2.6. Customary practices (if any) governing access to the element or to aspects of it

2.7. Modes of transmission to others in the community

2.8. Relevant organisations (community organisations, NGOs or others - if any)

3. STATE OF THE ICH ELEMENT: VIABILITY

3.1. Threats (if any) to the continued enactment and transmission of the element within the relevant community(ies)

3.2. Threats to the sustainability of access to tangible elements and resources (if any) associated with the element

3.3. Viability of other intangible heritage elements (if any) associated with the element

3.4. Safeguarding or other measures in place (if any) to address any of these threats and encourage future enactment and transmission of the element

4. DATA RESTRICTIONS AND PERMISSIONS

4.1. Consent from, and involvement of, the community(ies) concerned in the process of collecting information

4.2. Restrictions, if any, on the use of (or access to) information

4.3. Resource person(s): name and status or affiliation

4.4. Date(s) and place(s) of information generated

5. REFERENCES CONCERNING THE ICH ELEMENT (IF ANY)

5.1. Literature (if any)

5.2. Audiovisual materials, recordings, etc. in archives, museums and private collections (if any)

5.3. Documentary material and objects in archives, museums and private collections (if any)

6. INVENTORYING DATA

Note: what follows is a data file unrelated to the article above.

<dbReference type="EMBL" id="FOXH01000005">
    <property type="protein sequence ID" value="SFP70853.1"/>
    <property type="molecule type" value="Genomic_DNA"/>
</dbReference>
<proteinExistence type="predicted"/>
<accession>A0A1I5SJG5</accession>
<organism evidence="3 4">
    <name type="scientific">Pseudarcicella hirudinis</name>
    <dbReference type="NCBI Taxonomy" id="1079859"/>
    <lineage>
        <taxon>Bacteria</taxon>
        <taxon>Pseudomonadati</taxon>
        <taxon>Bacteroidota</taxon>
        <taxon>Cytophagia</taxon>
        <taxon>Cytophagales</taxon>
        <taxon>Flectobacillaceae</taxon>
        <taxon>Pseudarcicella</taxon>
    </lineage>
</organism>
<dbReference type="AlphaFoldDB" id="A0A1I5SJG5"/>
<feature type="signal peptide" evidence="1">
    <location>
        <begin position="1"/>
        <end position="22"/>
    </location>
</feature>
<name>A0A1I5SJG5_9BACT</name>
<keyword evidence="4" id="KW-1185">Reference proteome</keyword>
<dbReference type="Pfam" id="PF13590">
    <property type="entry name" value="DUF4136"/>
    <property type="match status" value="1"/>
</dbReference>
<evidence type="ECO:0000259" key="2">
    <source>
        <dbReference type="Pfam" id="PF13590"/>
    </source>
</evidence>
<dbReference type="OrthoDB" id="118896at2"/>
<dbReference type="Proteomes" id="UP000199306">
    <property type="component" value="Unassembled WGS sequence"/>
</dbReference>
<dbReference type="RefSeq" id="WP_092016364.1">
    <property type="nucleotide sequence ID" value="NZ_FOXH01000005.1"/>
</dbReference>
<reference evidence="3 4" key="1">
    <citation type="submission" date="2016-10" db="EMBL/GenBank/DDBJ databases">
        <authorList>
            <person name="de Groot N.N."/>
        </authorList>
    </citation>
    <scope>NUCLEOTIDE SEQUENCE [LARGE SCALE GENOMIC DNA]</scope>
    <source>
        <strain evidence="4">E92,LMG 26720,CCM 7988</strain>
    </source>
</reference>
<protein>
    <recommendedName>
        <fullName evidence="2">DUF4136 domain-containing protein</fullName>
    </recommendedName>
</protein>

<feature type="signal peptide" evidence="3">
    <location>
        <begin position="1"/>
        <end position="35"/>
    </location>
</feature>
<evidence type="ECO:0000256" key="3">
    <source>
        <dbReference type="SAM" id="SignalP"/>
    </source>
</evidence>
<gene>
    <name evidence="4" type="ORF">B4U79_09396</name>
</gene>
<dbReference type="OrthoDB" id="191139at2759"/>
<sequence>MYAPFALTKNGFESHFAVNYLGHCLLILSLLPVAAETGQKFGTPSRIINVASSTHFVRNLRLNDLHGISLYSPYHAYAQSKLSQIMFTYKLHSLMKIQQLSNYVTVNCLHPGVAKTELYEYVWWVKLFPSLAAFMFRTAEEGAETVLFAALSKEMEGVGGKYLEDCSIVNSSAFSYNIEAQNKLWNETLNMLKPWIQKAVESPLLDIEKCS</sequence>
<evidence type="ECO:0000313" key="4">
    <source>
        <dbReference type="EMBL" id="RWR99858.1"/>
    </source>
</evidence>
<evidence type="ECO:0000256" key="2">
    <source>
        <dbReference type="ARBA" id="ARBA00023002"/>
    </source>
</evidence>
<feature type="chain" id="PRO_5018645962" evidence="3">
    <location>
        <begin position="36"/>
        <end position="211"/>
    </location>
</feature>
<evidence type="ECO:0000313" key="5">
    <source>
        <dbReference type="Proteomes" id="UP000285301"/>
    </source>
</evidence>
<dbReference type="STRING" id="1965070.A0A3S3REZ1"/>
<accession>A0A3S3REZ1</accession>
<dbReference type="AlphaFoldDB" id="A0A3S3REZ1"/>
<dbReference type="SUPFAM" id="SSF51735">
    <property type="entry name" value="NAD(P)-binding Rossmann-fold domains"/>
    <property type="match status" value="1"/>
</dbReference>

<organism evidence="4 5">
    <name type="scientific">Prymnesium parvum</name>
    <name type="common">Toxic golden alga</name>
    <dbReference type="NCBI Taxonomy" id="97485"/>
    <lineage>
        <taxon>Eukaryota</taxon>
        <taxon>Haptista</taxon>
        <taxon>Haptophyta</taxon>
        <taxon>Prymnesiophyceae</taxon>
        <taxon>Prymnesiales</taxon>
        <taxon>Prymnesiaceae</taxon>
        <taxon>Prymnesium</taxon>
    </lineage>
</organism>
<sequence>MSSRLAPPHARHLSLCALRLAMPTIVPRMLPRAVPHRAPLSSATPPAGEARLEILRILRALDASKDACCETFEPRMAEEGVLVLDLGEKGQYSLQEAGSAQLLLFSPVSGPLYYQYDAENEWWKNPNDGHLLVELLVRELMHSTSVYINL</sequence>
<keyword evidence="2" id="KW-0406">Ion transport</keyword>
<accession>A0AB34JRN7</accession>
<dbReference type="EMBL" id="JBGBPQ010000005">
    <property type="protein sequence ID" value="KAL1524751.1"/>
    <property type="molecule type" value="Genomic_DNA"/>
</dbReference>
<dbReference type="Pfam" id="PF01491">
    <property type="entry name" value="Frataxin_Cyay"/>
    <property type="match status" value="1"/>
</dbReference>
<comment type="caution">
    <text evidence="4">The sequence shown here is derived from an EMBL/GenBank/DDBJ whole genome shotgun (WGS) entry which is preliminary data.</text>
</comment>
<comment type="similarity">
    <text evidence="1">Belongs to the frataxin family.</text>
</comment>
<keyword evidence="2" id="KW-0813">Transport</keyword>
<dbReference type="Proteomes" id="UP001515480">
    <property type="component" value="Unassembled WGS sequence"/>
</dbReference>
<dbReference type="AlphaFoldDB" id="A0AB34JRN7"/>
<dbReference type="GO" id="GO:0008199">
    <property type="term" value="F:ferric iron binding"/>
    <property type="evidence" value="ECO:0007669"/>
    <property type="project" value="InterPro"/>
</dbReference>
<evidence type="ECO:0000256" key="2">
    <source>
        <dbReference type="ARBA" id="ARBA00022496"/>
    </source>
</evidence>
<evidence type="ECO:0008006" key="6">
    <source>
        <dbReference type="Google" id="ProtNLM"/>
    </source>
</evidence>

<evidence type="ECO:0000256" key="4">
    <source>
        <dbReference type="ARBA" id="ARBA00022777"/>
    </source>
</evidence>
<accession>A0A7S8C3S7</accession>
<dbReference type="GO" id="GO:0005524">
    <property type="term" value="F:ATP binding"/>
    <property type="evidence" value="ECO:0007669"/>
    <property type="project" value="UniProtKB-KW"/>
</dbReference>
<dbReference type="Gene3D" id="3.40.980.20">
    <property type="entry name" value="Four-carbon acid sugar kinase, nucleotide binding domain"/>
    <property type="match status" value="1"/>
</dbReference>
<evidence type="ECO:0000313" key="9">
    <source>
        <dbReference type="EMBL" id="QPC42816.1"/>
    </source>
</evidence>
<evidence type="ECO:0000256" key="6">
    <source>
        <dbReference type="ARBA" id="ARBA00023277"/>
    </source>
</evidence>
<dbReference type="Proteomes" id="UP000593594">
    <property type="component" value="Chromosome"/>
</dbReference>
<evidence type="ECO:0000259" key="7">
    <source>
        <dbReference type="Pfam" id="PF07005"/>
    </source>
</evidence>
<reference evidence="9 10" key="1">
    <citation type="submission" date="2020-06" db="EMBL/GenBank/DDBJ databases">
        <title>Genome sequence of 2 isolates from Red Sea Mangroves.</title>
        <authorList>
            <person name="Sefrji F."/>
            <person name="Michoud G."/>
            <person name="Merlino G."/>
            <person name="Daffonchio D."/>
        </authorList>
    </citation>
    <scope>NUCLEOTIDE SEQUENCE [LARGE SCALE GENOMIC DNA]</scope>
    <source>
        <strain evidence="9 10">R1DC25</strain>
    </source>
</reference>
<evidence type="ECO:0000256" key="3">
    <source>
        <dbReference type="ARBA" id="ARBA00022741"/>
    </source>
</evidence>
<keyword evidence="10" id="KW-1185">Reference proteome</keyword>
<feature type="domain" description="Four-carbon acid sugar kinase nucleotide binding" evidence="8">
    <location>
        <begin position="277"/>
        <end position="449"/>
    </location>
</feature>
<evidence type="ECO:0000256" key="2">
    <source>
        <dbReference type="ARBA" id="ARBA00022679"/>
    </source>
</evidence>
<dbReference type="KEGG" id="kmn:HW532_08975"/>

6.1. Person(s) who compiled the inventory entry

6.2. Proof of consent of the community(ies) concerned for: 9a) inventorying the element; and (b) the information to be provided in the inventory

6.3. Date of entering the information in the inventory

 

Free Prior Informed Consent Form

Consent Form A: Fieldwork for Intangible Cultural Heritage (ICH) Community-based Inventorying

 

We, names                                      , representatives of             village, hereby give consent to the Ministry of                     on date             , to undertake a fieldwork within the framework of the Intangible Cultural Heritage (ICH) inventorying in name of the country.

Name

Title

Signature


 

 

Name

Title

Signature

 

 

 

Name

Title

Signature

 

Representative, Ministry of 

 

By signing the Free Prior Consent Form, you are giving permission to the Ministry of _______ to conduct research in your respective village for purposes of documentation of your tangible and intangible cultural resources for safeguarding and protection (Attached is the Terms of Reference in relation to the fieldwork).